The concept of a one-health approach in regenerative medicine has gained tremendous momentum in the scientific and public communities in recent years. Knowledge derived from this approach informs innovative biomedical research, clinical trials, and practice. The ultimate goal is to translate regenerative strategies for curing diseases and improving the quality of life in animals and people. Building and fostering strong and enthusiastic interdisciplinary and transdisciplinary collaboration between teams with a wide range of expertise and backgrounds is the cornerstone to the success of the one-health approach and translational sciences. The veterinarian’s role in conducting clinical trials in client-owned animals with naturally occurring diseases is critical and unique as it may potentially inform human clinical trials. The veterinary regenerative medicine and surgery field is on a steep trajectory of discoveries and innovations. This manuscript focuses on oromaxillofacial-region regeneration to exemplify how the concept of interdisciplinary and transdisciplinary collaboration and the one-health approach influenced the authors’ work experience at the University of California-Davis.
This study aimed to characterize the clinical and histopathologic features of oral eosinophilic lesions in cats.
38 client-owned cats.
The medical records database was searched for cats diagnosed with histologically confirmed eosinophilic oral lesions from 1997 to 2022. Information such as medical history, lifestyle factors, clinical presentation, and radiographic and histopathologic features was included for 38 client-owned cats. Response to treatment and long-term follow-up was also recorded.
The most affected site was the tongue, with approximately half of the affected cats showing signs of oral discomfort and difficulty eating or breathing. Ulcerative lesions were common, with two-thirds of patients showing more than 1 site affected. Histological samples had a classic appearance, whereas some had an atypical appearance characterized by degenerate collagen clusters associated with multinucleated giant cells. A significant association between lesion location, clinical signs, and prognosis was also found, with patients with palatal lesions being more likely to show respiratory signs and less likely to respond to treatment. Finally, treatment response was observed in most cases within 2 months of commencing therapy combining antimicrobial, and immunosuppressive treatment.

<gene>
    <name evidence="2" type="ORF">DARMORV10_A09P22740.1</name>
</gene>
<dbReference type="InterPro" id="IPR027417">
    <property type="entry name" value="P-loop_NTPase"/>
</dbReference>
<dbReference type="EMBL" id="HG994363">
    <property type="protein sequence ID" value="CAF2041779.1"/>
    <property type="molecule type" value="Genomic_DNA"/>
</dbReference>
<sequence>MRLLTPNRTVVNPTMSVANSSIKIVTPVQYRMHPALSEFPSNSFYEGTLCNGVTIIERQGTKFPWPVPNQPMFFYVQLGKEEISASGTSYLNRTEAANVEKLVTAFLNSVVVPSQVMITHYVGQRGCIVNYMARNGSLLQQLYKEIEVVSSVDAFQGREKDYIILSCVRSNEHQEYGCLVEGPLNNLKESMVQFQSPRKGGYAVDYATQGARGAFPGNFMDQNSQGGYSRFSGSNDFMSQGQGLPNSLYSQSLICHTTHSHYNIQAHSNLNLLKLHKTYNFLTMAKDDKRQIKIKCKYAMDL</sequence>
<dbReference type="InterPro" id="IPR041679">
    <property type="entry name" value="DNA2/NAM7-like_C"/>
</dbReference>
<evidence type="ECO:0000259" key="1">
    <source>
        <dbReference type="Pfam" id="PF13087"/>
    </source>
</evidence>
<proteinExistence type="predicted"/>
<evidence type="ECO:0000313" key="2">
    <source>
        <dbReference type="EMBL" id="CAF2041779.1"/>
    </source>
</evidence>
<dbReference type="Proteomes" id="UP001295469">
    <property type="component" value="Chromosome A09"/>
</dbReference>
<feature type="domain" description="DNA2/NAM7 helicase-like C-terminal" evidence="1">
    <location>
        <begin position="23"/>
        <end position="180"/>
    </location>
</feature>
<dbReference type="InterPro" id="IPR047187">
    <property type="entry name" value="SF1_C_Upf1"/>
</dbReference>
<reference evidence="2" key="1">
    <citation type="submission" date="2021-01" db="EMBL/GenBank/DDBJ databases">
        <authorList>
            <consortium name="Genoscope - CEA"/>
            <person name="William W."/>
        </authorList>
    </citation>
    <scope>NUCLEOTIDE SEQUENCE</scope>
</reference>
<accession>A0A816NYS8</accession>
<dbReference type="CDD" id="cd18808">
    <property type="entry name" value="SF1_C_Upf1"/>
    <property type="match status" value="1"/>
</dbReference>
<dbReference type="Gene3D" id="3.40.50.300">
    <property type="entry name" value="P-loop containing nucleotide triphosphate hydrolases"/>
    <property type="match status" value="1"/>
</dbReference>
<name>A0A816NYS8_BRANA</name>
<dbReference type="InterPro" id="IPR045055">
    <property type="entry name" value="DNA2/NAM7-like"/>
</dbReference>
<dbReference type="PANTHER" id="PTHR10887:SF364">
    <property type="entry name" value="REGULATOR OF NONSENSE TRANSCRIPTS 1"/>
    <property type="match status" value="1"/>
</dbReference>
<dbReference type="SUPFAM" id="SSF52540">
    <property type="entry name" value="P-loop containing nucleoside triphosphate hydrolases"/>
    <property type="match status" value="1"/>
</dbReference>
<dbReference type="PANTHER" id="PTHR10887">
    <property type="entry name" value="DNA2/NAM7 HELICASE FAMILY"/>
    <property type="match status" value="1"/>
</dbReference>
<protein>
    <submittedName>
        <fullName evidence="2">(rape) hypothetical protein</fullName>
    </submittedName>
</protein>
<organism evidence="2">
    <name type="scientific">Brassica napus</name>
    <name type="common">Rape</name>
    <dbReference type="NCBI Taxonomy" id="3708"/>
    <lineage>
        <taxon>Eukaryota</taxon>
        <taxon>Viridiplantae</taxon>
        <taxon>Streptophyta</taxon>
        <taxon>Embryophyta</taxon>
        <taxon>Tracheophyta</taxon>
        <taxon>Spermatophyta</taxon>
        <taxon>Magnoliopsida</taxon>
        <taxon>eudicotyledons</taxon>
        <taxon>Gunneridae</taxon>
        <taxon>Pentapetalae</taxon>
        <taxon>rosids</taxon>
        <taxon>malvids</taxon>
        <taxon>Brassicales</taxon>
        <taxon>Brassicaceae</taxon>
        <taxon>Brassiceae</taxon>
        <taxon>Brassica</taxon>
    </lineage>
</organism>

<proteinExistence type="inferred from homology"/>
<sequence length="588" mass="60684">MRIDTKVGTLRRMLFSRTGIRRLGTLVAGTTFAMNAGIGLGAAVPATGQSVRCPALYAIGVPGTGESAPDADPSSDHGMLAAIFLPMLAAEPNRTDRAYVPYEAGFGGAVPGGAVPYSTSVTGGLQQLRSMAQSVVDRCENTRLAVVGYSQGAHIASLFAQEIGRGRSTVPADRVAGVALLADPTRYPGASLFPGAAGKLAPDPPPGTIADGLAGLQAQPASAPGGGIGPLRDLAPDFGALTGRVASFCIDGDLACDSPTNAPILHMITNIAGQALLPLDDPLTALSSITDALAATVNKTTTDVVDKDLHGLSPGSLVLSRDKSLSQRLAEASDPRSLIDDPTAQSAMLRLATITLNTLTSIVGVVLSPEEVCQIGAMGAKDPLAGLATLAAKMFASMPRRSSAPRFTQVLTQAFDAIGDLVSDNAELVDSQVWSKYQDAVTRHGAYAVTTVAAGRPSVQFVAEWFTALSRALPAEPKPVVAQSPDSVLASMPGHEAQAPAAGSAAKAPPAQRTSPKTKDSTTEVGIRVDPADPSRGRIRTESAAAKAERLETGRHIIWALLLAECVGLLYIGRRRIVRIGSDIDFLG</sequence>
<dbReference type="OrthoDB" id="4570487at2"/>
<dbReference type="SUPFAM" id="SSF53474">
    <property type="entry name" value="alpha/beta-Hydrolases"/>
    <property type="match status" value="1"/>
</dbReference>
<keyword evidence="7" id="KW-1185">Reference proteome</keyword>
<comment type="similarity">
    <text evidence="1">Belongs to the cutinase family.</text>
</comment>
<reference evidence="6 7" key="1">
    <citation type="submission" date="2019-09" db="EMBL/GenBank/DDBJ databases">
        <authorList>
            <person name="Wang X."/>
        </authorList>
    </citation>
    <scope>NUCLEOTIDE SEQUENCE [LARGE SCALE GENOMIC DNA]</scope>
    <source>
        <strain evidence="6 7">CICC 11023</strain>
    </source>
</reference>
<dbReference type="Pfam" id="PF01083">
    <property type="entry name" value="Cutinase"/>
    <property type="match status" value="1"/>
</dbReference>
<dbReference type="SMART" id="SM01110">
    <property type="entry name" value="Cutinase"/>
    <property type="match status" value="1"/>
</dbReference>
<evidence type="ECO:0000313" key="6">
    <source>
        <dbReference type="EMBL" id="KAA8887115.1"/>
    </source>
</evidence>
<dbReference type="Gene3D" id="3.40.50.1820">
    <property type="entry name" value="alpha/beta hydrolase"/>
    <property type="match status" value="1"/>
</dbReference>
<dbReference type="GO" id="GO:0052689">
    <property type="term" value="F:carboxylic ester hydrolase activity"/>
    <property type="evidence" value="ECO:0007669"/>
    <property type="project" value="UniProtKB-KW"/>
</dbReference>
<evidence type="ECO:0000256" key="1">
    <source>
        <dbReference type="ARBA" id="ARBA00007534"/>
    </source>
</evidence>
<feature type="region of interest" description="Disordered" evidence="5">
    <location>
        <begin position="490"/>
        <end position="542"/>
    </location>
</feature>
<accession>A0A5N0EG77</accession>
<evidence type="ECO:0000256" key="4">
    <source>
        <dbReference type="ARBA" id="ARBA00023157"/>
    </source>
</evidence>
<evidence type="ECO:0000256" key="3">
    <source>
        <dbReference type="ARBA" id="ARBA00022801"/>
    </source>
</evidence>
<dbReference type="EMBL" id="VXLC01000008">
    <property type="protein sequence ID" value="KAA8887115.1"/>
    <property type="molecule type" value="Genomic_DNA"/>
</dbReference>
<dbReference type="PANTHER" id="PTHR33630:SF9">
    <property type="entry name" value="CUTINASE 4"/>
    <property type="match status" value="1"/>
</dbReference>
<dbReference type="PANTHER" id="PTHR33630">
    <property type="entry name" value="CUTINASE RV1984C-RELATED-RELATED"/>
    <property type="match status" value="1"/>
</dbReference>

The results of this study demonstrate the importance of early diagnosis and treatment of cases of oral eosinophilic lesions in cats. Additionally, it emphasizes the need for a multimodal approach to treatment which should include antibacterial therapy. Of no less importance is that other systems may be affected in these patients, warranting a multidisciplinary approach to their management.
Determine whether dogs with well-functioning orthopedic metal implants can develop metal reactivity.
Client-owned dogs that had tibial plateau leveling osteotomy (TPLO) or total hip replacement (THR) implants for 12 months or more and control dogs with no implants.
Lymphocyte transformation testing was performed by exposing peripheral blood lymphocytes to nickel (Ni), chromium (Cr), cobalt (Co), or a combination of these metals. Lymphocyte proliferation was assessed with flow cytometry. Lymphocyte stimulation indexes (SIs) were calculated. A SI > 2 was considered reactive. Median SIs of dogs in response to metal exposure were compared statistically.
Samples from 10 dogs with TPLO, 12 dogs with THR, and 7 control dogs were analyzed. Six dogs out of 22 with metal implants had a reactive SI to 1 or more metals, while 2 of 7 control dogs had a SI > 2 when exposed to nickel only. When all metals were considered, no differences in metal reactivity were found between TPLO, THR, and control groups.
Metal reactivity is present in dogs and can be identified using lymphocyte transformation testing. Reactivity to Ni is present in dogs with and without metal implants. Reactivity to Co and Cr occurs in some dogs with metal implants.